Peggy gets the idea that Abe is going to end their relationship, and goes to Joan in a panic, but Joan suggests he might be planning to propose instead. Peggy’s so thrilled at the prospect that it’s heartbreaking when Abe merely asks to move in with her, but when Joan gives her blessing and calls her brave, Peggy’s happy again, if a little terrified. However, when her mother learns of this news, she tells her in no uncertain terms that Abe is only using her, which may well be true, but the fact that she also tells her to get a cat instead of a man suggests her advice isn’t to be trusted.
Another episode, another meeting with Heinz. The good news is that Megan pitches an idea to Don about the past, present, and future of beans, and it’s actually really great; the bad news is that at what’s supposed to be a casual dinner, Megan gets wind from Mrs. Raymond that Heinz is firing them. So Megan, with some whispered words to Don, gets him to pitch Raymond on her idea right there, which saves the account, and after that, the two of them are closer than ever. On top of that, Peggy isn’t jealous in the least and congratulates Megan, but Megan still seems reserved in her reaction to the success, which you’ll want to bookmark for later.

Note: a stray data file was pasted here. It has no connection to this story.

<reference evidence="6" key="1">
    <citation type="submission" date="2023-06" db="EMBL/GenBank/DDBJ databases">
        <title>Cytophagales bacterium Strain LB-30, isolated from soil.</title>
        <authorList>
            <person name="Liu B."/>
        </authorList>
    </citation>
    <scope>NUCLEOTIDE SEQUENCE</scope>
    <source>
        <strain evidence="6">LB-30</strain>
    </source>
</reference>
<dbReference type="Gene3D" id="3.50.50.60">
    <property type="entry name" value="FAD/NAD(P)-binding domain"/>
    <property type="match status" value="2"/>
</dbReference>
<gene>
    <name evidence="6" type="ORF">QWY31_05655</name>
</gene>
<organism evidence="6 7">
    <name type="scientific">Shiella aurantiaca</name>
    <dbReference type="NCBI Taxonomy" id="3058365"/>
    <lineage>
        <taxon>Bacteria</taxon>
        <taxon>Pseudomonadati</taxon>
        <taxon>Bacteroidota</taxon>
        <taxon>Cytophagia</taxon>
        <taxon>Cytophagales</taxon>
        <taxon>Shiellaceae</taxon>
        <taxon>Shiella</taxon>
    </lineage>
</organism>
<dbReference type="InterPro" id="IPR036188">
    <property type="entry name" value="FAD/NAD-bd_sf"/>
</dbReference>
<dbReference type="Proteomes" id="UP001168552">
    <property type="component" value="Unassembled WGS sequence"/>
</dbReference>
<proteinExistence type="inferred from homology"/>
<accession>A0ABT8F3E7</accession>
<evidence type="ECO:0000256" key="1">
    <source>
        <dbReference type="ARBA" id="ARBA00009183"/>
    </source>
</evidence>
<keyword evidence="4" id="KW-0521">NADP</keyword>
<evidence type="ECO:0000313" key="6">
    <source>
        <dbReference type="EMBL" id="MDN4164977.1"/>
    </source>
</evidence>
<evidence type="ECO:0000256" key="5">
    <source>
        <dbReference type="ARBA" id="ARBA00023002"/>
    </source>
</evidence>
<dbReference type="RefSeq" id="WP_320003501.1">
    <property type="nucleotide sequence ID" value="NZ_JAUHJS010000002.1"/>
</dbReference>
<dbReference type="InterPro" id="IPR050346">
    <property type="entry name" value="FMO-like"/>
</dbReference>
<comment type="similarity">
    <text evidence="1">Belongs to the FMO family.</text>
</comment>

Don is being honored by the American Cancer Society, and Megan’s parents come for the ceremony. Her anti-capitalist professor father is as casually disapproving of Don as her mother is rather obviously attracted to him and also is JULIA ORMOND. Megan at least is aware that her mother is being demonstrative toward Don in return for her husband’s cavalier attitude toward her, and it’s hard not to feel bad for Megan, given the horror show she comes from. All seems well, especially when Roger and Sally literally declare that they’re on a date, but things go severely pear-shaped: Don finds out from Ken’s father-in-law, RAY WISE as you’ll remember, that clients far and wide no longer trust him because of the stunt he pulled with the tobacco letter; Megan’s father tells her that she’s given up on her dreams, and from Megan’s mixed reaction to her own success, we can see he’s right; and Sally walks in on Roger getting some t�te from Megan’s mom. Unsurprisingly, there’s an unhappy tableau to end the episode, but that unhappiness doesn’t extend to the audience, as this was one of the most amazingly-written episodes in quite some time.